5. The method of claim 1 wherein identifying a group center closest to an input comprises calculating the distance between each group center and the input and selecting the smallest distance.
6. The method of claim 5 wherein each data input is a binary vector input, and wherein calculating the distance comprises determining the degree of match by counting the number of matching positions in each vector.
7. The method of claim 5 wherein each data input is a non-binary vector input.
8. The method of claim 1 further comprising using feedback to more closely match data inputs to groups.
9. The method of claim 8 wherein using feedback comprises assigning an input to a group only if the input has a value matching a value of the group.
10. A computer program product in computer-readable media for clustering a plurality of data inputs into groups, the computer program product comprising:
means for designating a first data input as center of a group; and
means for successively analyzing each of the other data inputs to identify a group having a center whose proximity to the data input is above a predetermined match threshold, assigning said data input to the identified group; and if no group is identified, creating a new group and designating the data input as center of the new group; and repeating data input analysis until all data inputs have been assigned to groups.
11. The computer program product of claim 10 further comprising means for identifying the closest group center to each data input and, and assigning the data input to the group having that center.
12. The computer program product of claim 10 wherein each data input comprises an input vector.
13. The computer program product of claim 10 wherein said match threshold specifies a maximum distance between a data input and a group center.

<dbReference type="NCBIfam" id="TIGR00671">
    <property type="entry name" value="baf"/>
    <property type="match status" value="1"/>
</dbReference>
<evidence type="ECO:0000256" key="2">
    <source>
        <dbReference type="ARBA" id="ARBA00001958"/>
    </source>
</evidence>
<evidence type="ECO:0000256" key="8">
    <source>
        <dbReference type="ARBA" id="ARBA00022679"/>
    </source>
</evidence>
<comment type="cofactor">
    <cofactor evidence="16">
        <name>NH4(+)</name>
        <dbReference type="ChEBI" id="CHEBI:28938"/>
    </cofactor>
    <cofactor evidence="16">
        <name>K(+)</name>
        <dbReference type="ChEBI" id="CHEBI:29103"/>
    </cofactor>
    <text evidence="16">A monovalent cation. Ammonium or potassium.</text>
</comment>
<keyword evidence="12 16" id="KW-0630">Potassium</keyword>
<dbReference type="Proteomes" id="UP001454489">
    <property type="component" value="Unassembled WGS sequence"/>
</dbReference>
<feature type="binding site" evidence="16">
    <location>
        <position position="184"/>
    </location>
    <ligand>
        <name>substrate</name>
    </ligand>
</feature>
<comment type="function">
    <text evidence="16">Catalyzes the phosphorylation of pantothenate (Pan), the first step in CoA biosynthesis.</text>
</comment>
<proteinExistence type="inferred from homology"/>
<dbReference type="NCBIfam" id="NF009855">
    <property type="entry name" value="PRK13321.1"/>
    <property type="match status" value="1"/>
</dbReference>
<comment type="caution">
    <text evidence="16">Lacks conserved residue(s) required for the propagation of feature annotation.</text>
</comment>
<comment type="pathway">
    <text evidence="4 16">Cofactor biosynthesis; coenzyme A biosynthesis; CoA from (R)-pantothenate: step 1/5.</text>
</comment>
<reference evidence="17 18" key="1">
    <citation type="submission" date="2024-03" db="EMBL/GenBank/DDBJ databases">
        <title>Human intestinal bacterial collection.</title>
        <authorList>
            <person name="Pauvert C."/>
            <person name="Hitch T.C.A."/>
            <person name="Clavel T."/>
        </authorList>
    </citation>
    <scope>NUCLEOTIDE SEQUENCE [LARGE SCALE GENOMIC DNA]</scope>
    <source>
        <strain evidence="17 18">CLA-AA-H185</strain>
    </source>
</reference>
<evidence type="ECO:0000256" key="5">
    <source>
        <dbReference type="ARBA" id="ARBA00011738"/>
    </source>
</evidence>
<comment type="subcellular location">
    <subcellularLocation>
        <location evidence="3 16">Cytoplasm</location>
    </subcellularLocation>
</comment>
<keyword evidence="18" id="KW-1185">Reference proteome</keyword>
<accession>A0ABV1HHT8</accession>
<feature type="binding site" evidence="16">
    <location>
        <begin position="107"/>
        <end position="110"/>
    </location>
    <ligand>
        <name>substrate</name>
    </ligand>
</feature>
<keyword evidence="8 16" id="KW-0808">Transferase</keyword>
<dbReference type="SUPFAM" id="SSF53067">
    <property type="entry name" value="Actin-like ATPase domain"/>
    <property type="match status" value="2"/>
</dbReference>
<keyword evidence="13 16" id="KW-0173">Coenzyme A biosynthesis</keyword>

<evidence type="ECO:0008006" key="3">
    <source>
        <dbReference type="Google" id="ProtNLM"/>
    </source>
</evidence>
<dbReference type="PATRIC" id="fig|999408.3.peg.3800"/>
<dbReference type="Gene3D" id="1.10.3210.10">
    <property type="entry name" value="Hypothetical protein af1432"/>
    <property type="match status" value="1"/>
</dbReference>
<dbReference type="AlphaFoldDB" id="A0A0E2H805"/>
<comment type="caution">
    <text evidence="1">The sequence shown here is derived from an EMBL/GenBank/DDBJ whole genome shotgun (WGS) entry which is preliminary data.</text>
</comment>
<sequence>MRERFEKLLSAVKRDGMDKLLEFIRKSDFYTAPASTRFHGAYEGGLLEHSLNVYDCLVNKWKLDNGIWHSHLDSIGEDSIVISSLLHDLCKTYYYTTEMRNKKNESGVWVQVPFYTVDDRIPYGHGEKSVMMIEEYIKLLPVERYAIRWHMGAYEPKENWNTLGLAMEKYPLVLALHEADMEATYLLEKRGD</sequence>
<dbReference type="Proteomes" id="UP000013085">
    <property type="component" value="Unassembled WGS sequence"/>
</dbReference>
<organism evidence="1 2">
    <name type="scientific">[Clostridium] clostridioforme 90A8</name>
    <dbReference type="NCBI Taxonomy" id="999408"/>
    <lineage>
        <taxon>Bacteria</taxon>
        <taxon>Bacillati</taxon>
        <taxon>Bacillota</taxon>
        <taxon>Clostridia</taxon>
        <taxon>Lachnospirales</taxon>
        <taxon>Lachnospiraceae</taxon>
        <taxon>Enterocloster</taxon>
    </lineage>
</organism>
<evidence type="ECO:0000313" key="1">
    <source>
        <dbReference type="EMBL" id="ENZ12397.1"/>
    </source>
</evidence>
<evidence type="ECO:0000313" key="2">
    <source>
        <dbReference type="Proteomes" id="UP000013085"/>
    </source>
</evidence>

14. The computer program product of claim 10 wherein the means for identifying a group center closest to an input calculates the distance between each group center and the input and selects the smallest distance.
15. The computer program product of claim 14 wherein each data input is a binary vector input, and wherein calculating the distance comprises determining the degree of match by counting the number of matching positions in each vector.
16. The computer program product of claim 10 wherein said computer program product further comprises means for using feedback to more closely match data inputs to groups.
17. A computer, comprising:
at least one processor;
memory associated with the at least one processor;
a display; and
a program supported in the memory for clustering a plurality of data inputs into groups, the program comprising:
means for designating a first data input as center of a group; and
means for successively analyzing each other data inputs to identify a group center closest to each data input, and if the proximity between the data input and the closest group center is above a predetermined match threshold, assigning said data input to the group having said group center; and if the proximity between the data input to the closest group center is not above the match threshold, creating a new group and designating the data input as center of the new group; and repeating data input analysis until all data inputs have been assigned to groups.